In “democratic” Egypt, even children are persecuted. Consider the following true story: Mina, 9, and Nabil, 10, are Coptic children from a poor village in Upper Egypt. Mina and Nabil are illiterate. One day, they were playing in a pile of papers by the side of the road. They found an old, torn book that turned out to be a Koran. A bystander saw them and accused them of tearing up the Koran. He filed charges against them and a district attorney issued an order to place them in a juvenile detention facility until their trial.
When news of the incident surfaced in international media, Egyptian President Mohammed Morsi intervened and ordered the children released from the detention facility. What the media have not covered, however, is that the two children were not pardoned by the president; they were merely released until their trial. This is just one of several cases in which Coptic Christians have been charged with blasphemy.
In most of these cases, Copts have received harsh sentences. Persecution of Coptic Christians has intensified since the Egyptian uprising last year: More than 100 Copts were killed in 2011 and several hundred were injured. Hundreds of Coptic families were evicted from their homes by Islamic extremists, and many Coptic churches, homes and businesses were destroyed. To escape harassment and discrimination, tens of thousands of Copts have left Egypt since the revolution.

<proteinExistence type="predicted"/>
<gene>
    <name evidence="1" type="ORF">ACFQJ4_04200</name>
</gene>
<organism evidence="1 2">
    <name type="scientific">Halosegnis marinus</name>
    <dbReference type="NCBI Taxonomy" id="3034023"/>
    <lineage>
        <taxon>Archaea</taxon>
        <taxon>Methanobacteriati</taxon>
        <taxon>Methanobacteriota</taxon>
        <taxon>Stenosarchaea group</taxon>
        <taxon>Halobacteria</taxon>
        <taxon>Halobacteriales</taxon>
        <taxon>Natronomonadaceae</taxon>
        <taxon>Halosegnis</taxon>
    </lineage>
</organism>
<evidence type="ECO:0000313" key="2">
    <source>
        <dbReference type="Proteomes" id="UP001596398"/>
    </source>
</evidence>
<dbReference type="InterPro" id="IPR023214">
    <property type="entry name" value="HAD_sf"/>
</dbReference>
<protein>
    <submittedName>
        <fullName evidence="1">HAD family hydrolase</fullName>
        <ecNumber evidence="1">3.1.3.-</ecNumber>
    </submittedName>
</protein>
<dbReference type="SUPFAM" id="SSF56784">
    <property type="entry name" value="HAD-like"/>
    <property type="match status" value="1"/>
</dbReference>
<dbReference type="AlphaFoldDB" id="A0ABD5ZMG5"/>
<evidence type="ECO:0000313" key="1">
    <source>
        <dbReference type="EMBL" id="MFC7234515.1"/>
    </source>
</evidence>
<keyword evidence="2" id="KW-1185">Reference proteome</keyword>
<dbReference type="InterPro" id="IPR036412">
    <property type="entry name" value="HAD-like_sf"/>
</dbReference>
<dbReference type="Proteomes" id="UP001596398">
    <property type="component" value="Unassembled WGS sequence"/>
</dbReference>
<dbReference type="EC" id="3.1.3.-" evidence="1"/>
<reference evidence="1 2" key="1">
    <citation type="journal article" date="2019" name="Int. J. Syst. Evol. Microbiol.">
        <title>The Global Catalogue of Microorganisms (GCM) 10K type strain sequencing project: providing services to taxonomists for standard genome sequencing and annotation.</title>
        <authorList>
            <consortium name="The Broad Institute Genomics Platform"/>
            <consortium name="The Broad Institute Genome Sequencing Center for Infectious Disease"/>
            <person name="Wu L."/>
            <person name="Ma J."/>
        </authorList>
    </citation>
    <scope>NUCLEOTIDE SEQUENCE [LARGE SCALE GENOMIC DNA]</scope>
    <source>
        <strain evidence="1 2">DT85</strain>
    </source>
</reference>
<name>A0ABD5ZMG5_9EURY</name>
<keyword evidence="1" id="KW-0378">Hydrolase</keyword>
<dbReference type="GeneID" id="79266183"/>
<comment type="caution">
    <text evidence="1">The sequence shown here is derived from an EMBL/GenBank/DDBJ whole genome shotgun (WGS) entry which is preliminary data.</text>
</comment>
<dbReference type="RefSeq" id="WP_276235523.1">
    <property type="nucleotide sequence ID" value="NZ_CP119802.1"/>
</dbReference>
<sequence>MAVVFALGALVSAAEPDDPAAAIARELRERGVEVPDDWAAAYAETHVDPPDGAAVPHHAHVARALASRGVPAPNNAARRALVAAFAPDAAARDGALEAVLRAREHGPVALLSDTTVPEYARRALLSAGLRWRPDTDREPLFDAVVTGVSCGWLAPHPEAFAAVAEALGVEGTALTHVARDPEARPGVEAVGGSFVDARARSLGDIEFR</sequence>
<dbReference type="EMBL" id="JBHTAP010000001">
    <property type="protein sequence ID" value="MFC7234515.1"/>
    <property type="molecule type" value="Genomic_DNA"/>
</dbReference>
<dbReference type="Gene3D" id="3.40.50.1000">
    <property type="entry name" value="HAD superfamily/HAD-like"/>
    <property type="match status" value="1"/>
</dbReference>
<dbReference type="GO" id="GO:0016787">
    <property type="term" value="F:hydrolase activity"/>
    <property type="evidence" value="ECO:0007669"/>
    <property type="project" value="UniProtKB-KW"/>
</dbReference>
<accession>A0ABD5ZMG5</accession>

The persecution continues as the world passively looks on. Yet much can be done with minimal effort. Our government gives Egypt $1.5 billion in military aid every year. Egypt recently asked for a $4.8 billion loan from the International Monetary Fund. I am not asking to stop either of these, but they are examples of leverage the United States and the West has with the Egyptian government. Our government needs to let the new rulers in Egypt know that persecution of minorities needs to stop.